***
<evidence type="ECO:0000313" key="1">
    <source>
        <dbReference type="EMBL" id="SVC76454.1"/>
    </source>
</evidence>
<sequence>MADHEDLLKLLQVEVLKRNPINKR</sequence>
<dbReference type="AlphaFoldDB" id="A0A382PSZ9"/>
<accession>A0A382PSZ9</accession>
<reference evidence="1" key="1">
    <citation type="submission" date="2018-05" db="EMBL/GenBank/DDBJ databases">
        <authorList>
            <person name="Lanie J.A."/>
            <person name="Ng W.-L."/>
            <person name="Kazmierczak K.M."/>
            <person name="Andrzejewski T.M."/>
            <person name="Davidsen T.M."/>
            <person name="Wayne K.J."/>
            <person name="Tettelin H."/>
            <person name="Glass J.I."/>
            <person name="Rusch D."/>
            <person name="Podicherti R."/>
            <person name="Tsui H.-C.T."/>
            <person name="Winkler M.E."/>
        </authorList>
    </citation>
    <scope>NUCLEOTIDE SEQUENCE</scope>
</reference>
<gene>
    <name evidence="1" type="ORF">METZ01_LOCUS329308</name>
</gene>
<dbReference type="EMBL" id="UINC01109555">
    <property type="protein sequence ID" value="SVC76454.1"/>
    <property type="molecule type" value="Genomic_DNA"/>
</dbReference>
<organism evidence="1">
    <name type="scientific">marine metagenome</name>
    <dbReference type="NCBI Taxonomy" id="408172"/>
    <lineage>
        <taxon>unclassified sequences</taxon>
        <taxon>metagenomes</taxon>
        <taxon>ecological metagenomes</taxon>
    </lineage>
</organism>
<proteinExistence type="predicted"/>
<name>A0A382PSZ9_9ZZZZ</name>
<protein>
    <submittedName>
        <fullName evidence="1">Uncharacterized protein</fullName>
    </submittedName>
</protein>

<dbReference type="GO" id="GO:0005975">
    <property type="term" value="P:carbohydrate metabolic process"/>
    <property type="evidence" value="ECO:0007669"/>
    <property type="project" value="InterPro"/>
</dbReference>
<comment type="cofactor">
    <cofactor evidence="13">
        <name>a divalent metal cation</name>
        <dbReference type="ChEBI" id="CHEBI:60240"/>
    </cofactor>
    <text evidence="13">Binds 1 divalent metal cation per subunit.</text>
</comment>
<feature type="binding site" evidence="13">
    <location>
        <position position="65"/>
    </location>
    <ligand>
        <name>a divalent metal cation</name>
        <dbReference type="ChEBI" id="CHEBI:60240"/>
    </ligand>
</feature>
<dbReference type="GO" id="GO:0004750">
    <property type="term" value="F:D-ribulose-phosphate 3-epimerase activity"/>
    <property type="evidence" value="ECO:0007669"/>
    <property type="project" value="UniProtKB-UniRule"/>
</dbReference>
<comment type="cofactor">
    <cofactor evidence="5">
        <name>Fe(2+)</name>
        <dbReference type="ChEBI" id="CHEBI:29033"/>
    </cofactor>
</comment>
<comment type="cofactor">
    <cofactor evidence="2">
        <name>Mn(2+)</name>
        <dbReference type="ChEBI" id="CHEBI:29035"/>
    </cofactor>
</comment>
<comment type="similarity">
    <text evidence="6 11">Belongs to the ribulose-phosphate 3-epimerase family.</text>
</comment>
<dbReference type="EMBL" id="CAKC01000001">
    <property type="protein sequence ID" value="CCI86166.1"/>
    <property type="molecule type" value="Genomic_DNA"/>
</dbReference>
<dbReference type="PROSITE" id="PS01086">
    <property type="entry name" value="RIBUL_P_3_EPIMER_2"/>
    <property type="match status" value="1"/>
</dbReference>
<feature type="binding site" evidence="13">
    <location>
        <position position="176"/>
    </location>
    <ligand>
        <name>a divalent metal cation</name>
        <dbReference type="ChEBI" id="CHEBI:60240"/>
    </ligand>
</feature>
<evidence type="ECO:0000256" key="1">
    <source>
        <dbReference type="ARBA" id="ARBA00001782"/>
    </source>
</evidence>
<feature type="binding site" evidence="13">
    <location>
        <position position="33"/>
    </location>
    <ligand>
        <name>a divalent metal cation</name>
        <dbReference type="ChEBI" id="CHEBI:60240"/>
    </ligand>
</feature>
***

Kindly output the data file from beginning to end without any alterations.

<evidence type="ECO:0000313" key="1">
    <source>
        <dbReference type="EMBL" id="SVC76454.1"/>
    </source>
</evidence>
<sequence>MADHEDLLKLLQVEVLKRNPINKR</sequence>
<dbReference type="AlphaFoldDB" id="A0A382PSZ9"/>
<accession>A0A382PSZ9</accession>
<reference evidence="1" key="1">
    <citation type="submission" date="2018-05" db="EMBL/GenBank/DDBJ databases">
        <authorList>
            <person name="Lanie J.A."/>
            <person name="Ng W.-L."/>
            <person name="Kazmierczak K.M."/>
            <person name="Andrzejewski T.M."/>
            <person name="Davidsen T.M."/>
            <person name="Wayne K.J."/>
            <person name="Tettelin H."/>
            <person name="Glass J.I."/>
            <person name="Rusch D."/>
            <person name="Podicherti R."/>
            <person name="Tsui H.-C.T."/>
            <person name="Winkler M.E."/>
        </authorList>
    </citation>
    <scope>NUCLEOTIDE SEQUENCE</scope>
</reference>
<gene>
    <name evidence="1" type="ORF">METZ01_LOCUS329308</name>
</gene>
<dbReference type="EMBL" id="UINC01109555">
    <property type="protein sequence ID" value="SVC76454.1"/>
    <property type="molecule type" value="Genomic_DNA"/>
</dbReference>
<organism evidence="1">
    <name type="scientific">marine metagenome</name>
    <dbReference type="NCBI Taxonomy" id="408172"/>
    <lineage>
        <taxon>unclassified sequences</taxon>
        <taxon>metagenomes</taxon>
        <taxon>ecological metagenomes</taxon>
    </lineage>
</organism>
<proteinExistence type="predicted"/>
<name>A0A382PSZ9_9ZZZZ</name>
<protein>
    <submittedName>
        <fullName evidence="1">Uncharacterized protein</fullName>
    </submittedName>
</protein>

<dbReference type="GO" id="GO:0005975">
    <property type="term" value="P:carbohydrate metabolic process"/>
    <property type="evidence" value="ECO:0007669"/>
    <property type="project" value="InterPro"/>
</dbReference>
<comment type="cofactor">
    <cofactor evidence="13">
        <name>a divalent metal cation</name>
        <dbReference type="ChEBI" id="CHEBI:60240"/>
    </cofactor>
    <text evidence="13">Binds 1 divalent metal cation per subunit.</text>
</comment>
<feature type="binding site" evidence="13">
    <location>
        <position position="65"/>
    </location>
    <ligand>
        <name>a divalent metal cation</name>
        <dbReference type="ChEBI" id="CHEBI:60240"/>
    </ligand>
</feature>
<dbReference type="GO" id="GO:0004750">
    <property type="term" value="F:D-ribulose-phosphate 3-epimerase activity"/>
    <property type="evidence" value="ECO:0007669"/>
    <property type="project" value="UniProtKB-UniRule"/>
</dbReference>
<comment type="cofactor">
    <cofactor evidence="5">
        <name>Fe(2+)</name>
        <dbReference type="ChEBI" id="CHEBI:29033"/>
    </cofactor>
</comment>
<comment type="cofactor">
    <cofactor evidence="2">
        <name>Mn(2+)</name>
        <dbReference type="ChEBI" id="CHEBI:29035"/>
    </cofactor>
</comment>
<comment type="similarity">
    <text evidence="6 11">Belongs to the ribulose-phosphate 3-epimerase family.</text>
</comment>
<dbReference type="EMBL" id="CAKC01000001">
    <property type="protein sequence ID" value="CCI86166.1"/>
    <property type="molecule type" value="Genomic_DNA"/>
</dbReference>
<dbReference type="PROSITE" id="PS01086">
    <property type="entry name" value="RIBUL_P_3_EPIMER_2"/>
    <property type="match status" value="1"/>
</dbReference>
<feature type="binding site" evidence="13">
    <location>
        <position position="176"/>
    </location>
    <ligand>
        <name>a divalent metal cation</name>
        <dbReference type="ChEBI" id="CHEBI:60240"/>
    </ligand>
</feature>
<evidence type="ECO:0000256" key="1">
    <source>
        <dbReference type="ARBA" id="ARBA00001782"/>
    </source>
</evidence>
<feature type="binding site" evidence="13">
    <location>
        <position position="33"/>
    </location>
    <ligand>
        <name>a divalent metal cation</name>
        <dbReference type="ChEBI" id="CHEBI:60240"/>
    </ligand>
</feature>